And yet we all have to live in the society that our political and economic systems create. The distractions of glitzy political campaigns and Hollywood fantasies can provide only superficial relief from the monopolization of our resources by an insatiably greedy ruling class; the resulting poverty of more and more working Americans; the systematic corruption of every institution of government and society by corporate power, or “inverted totalitarianism”; and the extreme violence of a foreign policy whose only response to the endless crises its militarism provokes is to threaten and then destroy yet another country and kill hundreds of thousands more innocent people.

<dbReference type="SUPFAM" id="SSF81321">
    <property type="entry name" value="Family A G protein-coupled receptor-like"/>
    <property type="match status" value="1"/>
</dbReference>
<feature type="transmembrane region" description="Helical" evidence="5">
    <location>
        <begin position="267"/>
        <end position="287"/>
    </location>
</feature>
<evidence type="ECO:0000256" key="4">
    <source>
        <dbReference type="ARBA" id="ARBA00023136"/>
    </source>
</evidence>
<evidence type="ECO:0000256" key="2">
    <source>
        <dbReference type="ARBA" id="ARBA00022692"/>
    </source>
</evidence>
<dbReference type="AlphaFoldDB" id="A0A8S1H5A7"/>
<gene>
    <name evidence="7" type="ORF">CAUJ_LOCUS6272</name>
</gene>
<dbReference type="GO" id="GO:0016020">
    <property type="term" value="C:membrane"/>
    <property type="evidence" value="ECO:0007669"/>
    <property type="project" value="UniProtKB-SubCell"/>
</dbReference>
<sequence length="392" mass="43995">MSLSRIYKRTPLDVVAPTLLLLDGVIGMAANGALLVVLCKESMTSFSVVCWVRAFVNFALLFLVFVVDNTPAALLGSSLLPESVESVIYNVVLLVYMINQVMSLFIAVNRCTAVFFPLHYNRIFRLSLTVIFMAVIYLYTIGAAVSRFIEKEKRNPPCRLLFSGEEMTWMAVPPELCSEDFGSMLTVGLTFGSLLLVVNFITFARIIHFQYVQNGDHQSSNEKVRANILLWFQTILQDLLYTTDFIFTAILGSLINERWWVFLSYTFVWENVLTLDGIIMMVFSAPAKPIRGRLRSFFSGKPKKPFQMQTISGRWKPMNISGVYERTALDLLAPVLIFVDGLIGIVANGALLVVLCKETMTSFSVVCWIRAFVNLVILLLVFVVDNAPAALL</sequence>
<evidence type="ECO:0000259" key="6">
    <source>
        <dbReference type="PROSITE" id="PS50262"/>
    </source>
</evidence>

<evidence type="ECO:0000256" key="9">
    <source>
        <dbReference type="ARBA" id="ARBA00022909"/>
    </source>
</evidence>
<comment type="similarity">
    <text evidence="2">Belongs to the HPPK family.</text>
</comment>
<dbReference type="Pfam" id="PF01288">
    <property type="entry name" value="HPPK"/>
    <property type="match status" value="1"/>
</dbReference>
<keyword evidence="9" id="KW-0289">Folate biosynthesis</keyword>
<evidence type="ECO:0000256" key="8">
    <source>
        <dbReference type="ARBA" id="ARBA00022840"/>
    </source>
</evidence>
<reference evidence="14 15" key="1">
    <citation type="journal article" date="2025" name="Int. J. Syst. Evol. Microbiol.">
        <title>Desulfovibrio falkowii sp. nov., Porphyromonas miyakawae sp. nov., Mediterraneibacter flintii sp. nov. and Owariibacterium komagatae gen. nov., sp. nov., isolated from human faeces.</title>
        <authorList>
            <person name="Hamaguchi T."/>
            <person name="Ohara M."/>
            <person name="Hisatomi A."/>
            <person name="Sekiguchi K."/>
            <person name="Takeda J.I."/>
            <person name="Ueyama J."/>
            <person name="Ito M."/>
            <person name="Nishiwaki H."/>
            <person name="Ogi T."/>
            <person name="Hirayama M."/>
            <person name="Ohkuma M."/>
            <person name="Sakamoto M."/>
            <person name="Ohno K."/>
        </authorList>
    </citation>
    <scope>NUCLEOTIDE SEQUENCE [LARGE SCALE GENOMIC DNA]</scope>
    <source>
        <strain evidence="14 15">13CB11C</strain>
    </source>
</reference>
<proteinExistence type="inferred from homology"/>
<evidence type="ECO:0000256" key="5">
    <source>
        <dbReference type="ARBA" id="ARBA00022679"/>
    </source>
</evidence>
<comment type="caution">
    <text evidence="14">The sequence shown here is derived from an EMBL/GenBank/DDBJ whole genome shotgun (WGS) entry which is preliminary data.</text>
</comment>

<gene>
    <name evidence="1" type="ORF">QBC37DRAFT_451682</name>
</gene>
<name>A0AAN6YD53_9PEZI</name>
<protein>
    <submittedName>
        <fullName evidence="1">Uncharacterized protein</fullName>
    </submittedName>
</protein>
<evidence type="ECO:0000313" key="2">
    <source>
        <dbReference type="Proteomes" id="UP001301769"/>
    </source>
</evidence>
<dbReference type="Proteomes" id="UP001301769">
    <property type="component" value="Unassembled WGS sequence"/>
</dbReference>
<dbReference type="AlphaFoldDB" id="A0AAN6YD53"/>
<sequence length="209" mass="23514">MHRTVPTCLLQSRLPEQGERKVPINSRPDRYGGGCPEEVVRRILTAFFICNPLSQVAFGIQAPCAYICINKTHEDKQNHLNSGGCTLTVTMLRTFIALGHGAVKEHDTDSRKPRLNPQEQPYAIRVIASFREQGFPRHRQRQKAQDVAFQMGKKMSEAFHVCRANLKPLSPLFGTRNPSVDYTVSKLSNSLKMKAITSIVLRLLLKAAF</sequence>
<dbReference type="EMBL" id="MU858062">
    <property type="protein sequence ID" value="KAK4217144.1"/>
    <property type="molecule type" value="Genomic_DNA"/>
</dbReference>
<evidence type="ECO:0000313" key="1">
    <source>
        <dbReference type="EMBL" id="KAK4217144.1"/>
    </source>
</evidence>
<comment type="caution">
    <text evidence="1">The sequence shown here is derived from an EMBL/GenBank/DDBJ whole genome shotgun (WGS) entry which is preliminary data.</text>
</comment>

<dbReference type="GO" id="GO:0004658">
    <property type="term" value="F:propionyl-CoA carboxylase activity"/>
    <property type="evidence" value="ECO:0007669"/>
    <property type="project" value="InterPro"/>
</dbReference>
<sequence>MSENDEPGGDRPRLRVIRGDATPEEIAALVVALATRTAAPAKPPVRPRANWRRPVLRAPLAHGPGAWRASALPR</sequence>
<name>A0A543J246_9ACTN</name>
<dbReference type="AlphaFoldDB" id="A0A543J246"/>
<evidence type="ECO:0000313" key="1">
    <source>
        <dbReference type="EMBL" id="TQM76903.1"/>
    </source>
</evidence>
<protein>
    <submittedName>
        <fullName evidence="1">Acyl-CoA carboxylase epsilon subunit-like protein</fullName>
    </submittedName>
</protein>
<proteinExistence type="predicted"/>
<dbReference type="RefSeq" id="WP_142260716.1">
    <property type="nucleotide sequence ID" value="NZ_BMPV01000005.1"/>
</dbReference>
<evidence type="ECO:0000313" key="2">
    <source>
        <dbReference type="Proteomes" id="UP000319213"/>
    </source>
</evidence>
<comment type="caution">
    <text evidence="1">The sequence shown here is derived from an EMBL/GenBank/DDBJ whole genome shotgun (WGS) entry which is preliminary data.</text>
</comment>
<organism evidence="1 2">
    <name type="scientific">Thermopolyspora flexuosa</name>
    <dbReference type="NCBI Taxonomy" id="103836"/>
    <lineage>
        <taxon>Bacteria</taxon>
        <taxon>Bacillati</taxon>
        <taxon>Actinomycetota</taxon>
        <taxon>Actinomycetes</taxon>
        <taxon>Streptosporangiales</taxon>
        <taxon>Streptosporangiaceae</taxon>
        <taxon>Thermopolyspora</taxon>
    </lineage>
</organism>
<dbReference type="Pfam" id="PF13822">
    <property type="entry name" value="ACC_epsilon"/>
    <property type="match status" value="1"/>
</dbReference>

It is becoming essential to our very survival that we find our way out of this self-destructive propaganda world, back through the looking glass to the real world: to the beautiful but fragile natural world in which we live; to the kaleidoscopic diversity of our fellow human beings and their societies; and to the serious problems we must all work together to resolve if any of what we each value in life is to survive, let alone thrive.
As our wars escalate in Iraq, Syria, Yemen and Afghanistan, as U.S. warships bear down on Korea, and as our leaders issue new threats against Iran, Russia and China, we may have less time to save ourselves, each other and our world than we have previously assumed.
By Nicolas J S Davies
Source: Consortium News